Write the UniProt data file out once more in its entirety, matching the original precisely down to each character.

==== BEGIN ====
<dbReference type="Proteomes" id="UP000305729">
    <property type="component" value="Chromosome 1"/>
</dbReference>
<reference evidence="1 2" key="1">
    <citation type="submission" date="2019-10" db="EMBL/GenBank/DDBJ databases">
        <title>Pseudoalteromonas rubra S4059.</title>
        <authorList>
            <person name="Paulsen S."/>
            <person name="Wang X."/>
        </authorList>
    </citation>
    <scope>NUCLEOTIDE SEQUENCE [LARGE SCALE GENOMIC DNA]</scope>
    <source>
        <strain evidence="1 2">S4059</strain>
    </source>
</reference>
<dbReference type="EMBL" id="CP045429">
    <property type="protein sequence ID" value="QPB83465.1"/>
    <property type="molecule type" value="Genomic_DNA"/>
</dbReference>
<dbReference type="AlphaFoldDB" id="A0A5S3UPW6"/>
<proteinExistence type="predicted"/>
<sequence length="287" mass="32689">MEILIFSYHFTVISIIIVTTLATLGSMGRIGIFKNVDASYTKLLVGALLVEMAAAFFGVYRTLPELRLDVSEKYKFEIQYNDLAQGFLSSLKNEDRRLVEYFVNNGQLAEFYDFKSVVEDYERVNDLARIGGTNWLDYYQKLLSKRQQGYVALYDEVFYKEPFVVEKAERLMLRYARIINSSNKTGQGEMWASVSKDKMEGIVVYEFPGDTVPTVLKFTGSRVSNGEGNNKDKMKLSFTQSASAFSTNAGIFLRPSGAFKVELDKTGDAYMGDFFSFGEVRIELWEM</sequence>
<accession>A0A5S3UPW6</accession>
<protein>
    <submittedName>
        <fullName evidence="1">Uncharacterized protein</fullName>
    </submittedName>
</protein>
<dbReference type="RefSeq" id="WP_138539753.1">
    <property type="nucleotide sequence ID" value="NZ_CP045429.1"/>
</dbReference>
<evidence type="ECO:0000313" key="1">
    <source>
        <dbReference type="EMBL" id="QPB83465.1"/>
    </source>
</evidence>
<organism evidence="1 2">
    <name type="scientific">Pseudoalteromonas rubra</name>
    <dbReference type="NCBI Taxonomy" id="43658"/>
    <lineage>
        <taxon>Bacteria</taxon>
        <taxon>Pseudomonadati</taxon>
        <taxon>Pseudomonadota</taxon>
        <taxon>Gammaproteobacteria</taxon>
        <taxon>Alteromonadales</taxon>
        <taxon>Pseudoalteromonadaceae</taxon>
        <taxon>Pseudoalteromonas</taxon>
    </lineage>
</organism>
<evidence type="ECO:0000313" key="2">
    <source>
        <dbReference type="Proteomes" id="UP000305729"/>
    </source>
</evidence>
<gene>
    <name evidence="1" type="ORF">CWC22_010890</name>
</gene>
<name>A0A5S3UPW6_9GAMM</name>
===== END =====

<dbReference type="Proteomes" id="UP000305729">
    <property type="component" value="Chromosome 1"/>
</dbReference>
<reference evidence="1 2" key="1">
    <citation type="submission" date="2019-10" db="EMBL/GenBank/DDBJ databases">
        <title>Pseudoalteromonas rubra S4059.</title>
        <authorList>
            <person name="Paulsen S."/>
            <person name="Wang X."/>
        </authorList>
    </citation>
    <scope>NUCLEOTIDE SEQUENCE [LARGE SCALE GENOMIC DNA]</scope>
    <source>
        <strain evidence="1 2">S4059</strain>
    </source>
</reference>
<dbReference type="EMBL" id="CP045429">
    <property type="protein sequence ID" value="QPB83465.1"/>
    <property type="molecule type" value="Genomic_DNA"/>
</dbReference>
<dbReference type="AlphaFoldDB" id="A0A5S3UPW6"/>
<proteinExistence type="predicted"/>
<sequence length="287" mass="32689">MEILIFSYHFTVISIIIVTTLATLGSMGRIGIFKNVDASYTKLLVGALLVEMAAAFFGVYRTLPELRLDVSEKYKFEIQYNDLAQGFLSSLKNEDRRLVEYFVNNGQLAEFYDFKSVVEDYERVNDLARIGGTNWLDYYQKLLSKRQQGYVALYDEVFYKEPFVVEKAERLMLRYARIINSSNKTGQGEMWASVSKDKMEGIVVYEFPGDTVPTVLKFTGSRVSNGEGNNKDKMKLSFTQSASAFSTNAGIFLRPSGAFKVELDKTGDAYMGDFFSFGEVRIELWEM</sequence>
<accession>A0A5S3UPW6</accession>
<protein>
    <submittedName>
        <fullName evidence="1">Uncharacterized protein</fullName>
    </submittedName>
</protein>
<dbReference type="RefSeq" id="WP_138539753.1">
    <property type="nucleotide sequence ID" value="NZ_CP045429.1"/>
</dbReference>
<evidence type="ECO:0000313" key="1">
    <source>
        <dbReference type="EMBL" id="QPB83465.1"/>
    </source>
</evidence>
<organism evidence="1 2">
    <name type="scientific">Pseudoalteromonas rubra</name>
    <dbReference type="NCBI Taxonomy" id="43658"/>
    <lineage>
        <taxon>Bacteria</taxon>
        <taxon>Pseudomonadati</taxon>
        <taxon>Pseudomonadota</taxon>
        <taxon>Gammaproteobacteria</taxon>
        <taxon>Alteromonadales</taxon>
        <taxon>Pseudoalteromonadaceae</taxon>
        <taxon>Pseudoalteromonas</taxon>
    </lineage>
</organism>
<evidence type="ECO:0000313" key="2">
    <source>
        <dbReference type="Proteomes" id="UP000305729"/>
    </source>
</evidence>
<gene>
    <name evidence="1" type="ORF">CWC22_010890</name>
</gene>
<name>A0A5S3UPW6_9GAMM</name>